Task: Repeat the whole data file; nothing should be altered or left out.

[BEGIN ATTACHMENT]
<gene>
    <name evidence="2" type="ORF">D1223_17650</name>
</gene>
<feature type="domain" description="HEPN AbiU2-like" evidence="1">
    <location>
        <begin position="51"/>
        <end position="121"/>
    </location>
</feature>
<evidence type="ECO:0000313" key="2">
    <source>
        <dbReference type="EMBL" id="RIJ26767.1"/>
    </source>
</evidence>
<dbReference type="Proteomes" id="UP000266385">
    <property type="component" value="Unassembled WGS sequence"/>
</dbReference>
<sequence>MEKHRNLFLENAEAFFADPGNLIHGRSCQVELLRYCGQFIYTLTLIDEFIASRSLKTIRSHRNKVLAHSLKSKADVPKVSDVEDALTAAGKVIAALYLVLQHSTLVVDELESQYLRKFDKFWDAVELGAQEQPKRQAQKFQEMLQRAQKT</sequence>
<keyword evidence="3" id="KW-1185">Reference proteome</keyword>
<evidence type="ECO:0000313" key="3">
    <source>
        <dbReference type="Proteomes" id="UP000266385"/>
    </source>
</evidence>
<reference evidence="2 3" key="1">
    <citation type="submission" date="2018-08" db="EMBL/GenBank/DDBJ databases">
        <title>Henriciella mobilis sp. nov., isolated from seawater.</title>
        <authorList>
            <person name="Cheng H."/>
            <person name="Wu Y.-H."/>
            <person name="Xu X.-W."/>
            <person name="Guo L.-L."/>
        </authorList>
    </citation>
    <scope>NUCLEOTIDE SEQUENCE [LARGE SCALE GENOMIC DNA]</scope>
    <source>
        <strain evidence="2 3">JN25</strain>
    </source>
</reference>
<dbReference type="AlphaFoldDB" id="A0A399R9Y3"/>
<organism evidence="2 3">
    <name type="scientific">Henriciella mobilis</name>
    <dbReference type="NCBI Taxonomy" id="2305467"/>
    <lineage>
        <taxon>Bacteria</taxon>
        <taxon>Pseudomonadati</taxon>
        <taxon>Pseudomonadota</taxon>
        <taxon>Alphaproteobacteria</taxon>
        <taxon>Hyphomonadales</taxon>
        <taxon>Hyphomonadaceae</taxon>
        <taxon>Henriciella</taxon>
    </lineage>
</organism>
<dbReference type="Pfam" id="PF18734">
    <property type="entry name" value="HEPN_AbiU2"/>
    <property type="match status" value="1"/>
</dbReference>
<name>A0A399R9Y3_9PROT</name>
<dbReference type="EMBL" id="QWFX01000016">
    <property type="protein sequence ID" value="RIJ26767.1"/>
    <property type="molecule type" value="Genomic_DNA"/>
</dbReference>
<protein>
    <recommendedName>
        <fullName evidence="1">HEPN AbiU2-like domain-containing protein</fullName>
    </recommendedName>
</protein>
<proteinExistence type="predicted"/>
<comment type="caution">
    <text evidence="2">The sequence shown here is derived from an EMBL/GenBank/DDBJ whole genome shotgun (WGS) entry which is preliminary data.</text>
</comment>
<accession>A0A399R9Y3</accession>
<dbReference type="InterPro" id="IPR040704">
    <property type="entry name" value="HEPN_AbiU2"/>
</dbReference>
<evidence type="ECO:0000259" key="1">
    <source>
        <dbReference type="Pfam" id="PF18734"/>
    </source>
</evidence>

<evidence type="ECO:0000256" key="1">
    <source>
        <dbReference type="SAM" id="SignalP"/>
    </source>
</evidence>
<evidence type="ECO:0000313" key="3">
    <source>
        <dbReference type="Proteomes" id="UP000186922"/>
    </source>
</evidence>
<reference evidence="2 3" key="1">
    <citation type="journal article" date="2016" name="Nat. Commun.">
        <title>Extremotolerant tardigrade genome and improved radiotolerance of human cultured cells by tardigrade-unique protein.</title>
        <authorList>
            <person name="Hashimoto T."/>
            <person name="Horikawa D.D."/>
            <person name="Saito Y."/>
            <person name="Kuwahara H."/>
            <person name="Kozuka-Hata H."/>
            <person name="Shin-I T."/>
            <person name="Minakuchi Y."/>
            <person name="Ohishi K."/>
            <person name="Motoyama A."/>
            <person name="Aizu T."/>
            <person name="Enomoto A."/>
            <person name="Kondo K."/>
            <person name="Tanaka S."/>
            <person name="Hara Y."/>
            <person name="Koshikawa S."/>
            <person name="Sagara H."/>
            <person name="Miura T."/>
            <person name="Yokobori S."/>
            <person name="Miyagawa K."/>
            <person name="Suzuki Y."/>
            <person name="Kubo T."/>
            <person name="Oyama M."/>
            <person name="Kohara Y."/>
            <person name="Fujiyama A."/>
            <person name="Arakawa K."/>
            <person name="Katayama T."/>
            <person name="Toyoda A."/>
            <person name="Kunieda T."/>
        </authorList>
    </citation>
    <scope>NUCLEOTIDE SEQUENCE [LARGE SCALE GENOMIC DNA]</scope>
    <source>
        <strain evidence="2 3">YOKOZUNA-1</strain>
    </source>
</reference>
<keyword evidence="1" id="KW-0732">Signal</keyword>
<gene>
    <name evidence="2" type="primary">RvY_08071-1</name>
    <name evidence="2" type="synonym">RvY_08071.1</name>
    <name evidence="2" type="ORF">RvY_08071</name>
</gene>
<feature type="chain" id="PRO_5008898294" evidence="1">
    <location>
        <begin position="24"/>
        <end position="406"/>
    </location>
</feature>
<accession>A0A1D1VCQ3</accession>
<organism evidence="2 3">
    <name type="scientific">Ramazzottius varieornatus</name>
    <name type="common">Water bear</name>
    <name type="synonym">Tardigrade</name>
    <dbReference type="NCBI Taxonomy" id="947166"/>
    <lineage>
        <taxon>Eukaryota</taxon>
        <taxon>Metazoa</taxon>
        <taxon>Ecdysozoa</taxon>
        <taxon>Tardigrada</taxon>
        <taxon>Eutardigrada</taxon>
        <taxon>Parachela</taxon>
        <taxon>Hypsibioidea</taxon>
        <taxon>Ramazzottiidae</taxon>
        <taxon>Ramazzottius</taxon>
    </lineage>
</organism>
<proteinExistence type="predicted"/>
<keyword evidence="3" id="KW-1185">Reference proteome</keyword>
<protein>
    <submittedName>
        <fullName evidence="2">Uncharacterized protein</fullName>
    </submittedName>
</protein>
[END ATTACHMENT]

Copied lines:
<gene>
    <name evidence="2" type="ORF">D1223_17650</name>
</gene>
<feature type="domain" description="HEPN AbiU2-like" evidence="1">
    <location>
        <begin position="51"/>
        <end position="121"/>
    </location>
</feature>
<evidence type="ECO:0000313" key="2">
    <source>
        <dbReference type="EMBL" id="RIJ26767.1"/>
    </source>
</evidence>
<dbReference type="Proteomes" id="UP000266385">
    <property type="component" value="Unassembled WGS sequence"/>
</dbReference>
<sequence>MEKHRNLFLENAEAFFADPGNLIHGRSCQVELLRYCGQFIYTLTLIDEFIASRSLKTIRSHRNKVLAHSLKSKADVPKVSDVEDALTAAGKVIAALYLVLQHSTLVVDELESQYLRKFDKFWDAVELGAQEQPKRQAQKFQEMLQRAQKT</sequence>
<keyword evidence="3" id="KW-1185">Reference proteome</keyword>
<evidence type="ECO:0000313" key="3">
    <source>
        <dbReference type="Proteomes" id="UP000266385"/>
    </source>
</evidence>
<reference evidence="2 3" key="1">
    <citation type="submission" date="2018-08" db="EMBL/GenBank/DDBJ databases">
        <title>Henriciella mobilis sp. nov., isolated from seawater.</title>
        <authorList>
            <person name="Cheng H."/>
            <person name="Wu Y.-H."/>
            <person name="Xu X.-W."/>
            <person name="Guo L.-L."/>
        </authorList>
    </citation>
    <scope>NUCLEOTIDE SEQUENCE [LARGE SCALE GENOMIC DNA]</scope>
    <source>
        <strain evidence="2 3">JN25</strain>
    </source>
</reference>
<dbReference type="AlphaFoldDB" id="A0A399R9Y3"/>
<organism evidence="2 3">
    <name type="scientific">Henriciella mobilis</name>
    <dbReference type="NCBI Taxonomy" id="2305467"/>
    <lineage>
        <taxon>Bacteria</taxon>
        <taxon>Pseudomonadati</taxon>
        <taxon>Pseudomonadota</taxon>
        <taxon>Alphaproteobacteria</taxon>
        <taxon>Hyphomonadales</taxon>
        <taxon>Hyphomonadaceae</taxon>
        <taxon>Henriciella</taxon>
    </lineage>
</organism>
<dbReference type="Pfam" id="PF18734">
    <property type="entry name" value="HEPN_AbiU2"/>
    <property type="match status" value="1"/>
</dbReference>
<name>A0A399R9Y3_9PROT</name>
<dbReference type="EMBL" id="QWFX01000016">
    <property type="protein sequence ID" value="RIJ26767.1"/>
    <property type="molecule type" value="Genomic_DNA"/>
</dbReference>
<protein>
    <recommendedName>
        <fullName evidence="1">HEPN AbiU2-like domain-containing protein</fullName>
    </recommendedName>
</protein>
<proteinExistence type="predicted"/>
<comment type="caution">
    <text evidence="2">The sequence shown here is derived from an EMBL/GenBank/DDBJ whole genome shotgun (WGS) entry which is preliminary data.</text>
</comment>
<accession>A0A399R9Y3</accession>
<dbReference type="InterPro" id="IPR040704">
    <property type="entry name" value="HEPN_AbiU2"/>
</dbReference>
<evidence type="ECO:0000259" key="1">
    <source>
        <dbReference type="Pfam" id="PF18734"/>
    </source>
</evidence>

<evidence type="ECO:0000256" key="1">
    <source>
        <dbReference type="SAM" id="SignalP"/>
    </source>
</evidence>
<evidence type="ECO:0000313" key="3">
    <source>
        <dbReference type="Proteomes" id="UP000186922"/>
    </source>
</evidence>
<reference evidence="2 3" key="1">
    <citation type="journal article" date="2016" name="Nat. Commun.">
        <title>Extremotolerant tardigrade genome and improved radiotolerance of human cultured cells by tardigrade-unique protein.</title>
        <authorList>
            <person name="Hashimoto T."/>
            <person name="Horikawa D.D."/>
            <person name="Saito Y."/>
            <person name="Kuwahara H."/>
            <person name="Kozuka-Hata H."/>
            <person name="Shin-I T."/>
            <person name="Minakuchi Y."/>
            <person name="Ohishi K."/>
            <person name="Motoyama A."/>
            <person name="Aizu T."/>
            <person name="Enomoto A."/>
            <person name="Kondo K."/>
            <person name="Tanaka S."/>
            <person name="Hara Y."/>
            <person name="Koshikawa S."/>
            <person name="Sagara H."/>
            <person name="Miura T."/>
            <person name="Yokobori S."/>
            <person name="Miyagawa K."/>
            <person name="Suzuki Y."/>
            <person name="Kubo T."/>
            <person name="Oyama M."/>
            <person name="Kohara Y."/>
            <person name="Fujiyama A."/>
            <person name="Arakawa K."/>
            <person name="Katayama T."/>
            <person name="Toyoda A."/>
            <person name="Kunieda T."/>
        </authorList>
    </citation>
    <scope>NUCLEOTIDE SEQUENCE [LARGE SCALE GENOMIC DNA]</scope>
    <source>
        <strain evidence="2 3">YOKOZUNA-1</strain>
    </source>
</reference>
<keyword evidence="1" id="KW-0732">Signal</keyword>
<gene>
    <name evidence="2" type="primary">RvY_08071-1</name>
    <name evidence="2" type="synonym">RvY_08071.1</name>
    <name evidence="2" type="ORF">RvY_08071</name>
</gene>
<feature type="chain" id="PRO_5008898294" evidence="1">
    <location>
        <begin position="24"/>
        <end position="406"/>
    </location>
</feature>
<accession>A0A1D1VCQ3</accession>
<organism evidence="2 3">
    <name type="scientific">Ramazzottius varieornatus</name>
    <name type="common">Water bear</name>
    <name type="synonym">Tardigrade</name>
    <dbReference type="NCBI Taxonomy" id="947166"/>
    <lineage>
        <taxon>Eukaryota</taxon>
        <taxon>Metazoa</taxon>
        <taxon>Ecdysozoa</taxon>
        <taxon>Tardigrada</taxon>
        <taxon>Eutardigrada</taxon>
        <taxon>Parachela</taxon>
        <taxon>Hypsibioidea</taxon>
        <taxon>Ramazzottiidae</taxon>
        <taxon>Ramazzottius</taxon>
    </lineage>
</organism>
<proteinExistence type="predicted"/>
<keyword evidence="3" id="KW-1185">Reference proteome</keyword>
<protein>
    <submittedName>
        <fullName evidence="2">Uncharacterized protein</fullName>
    </submittedName>
</protein>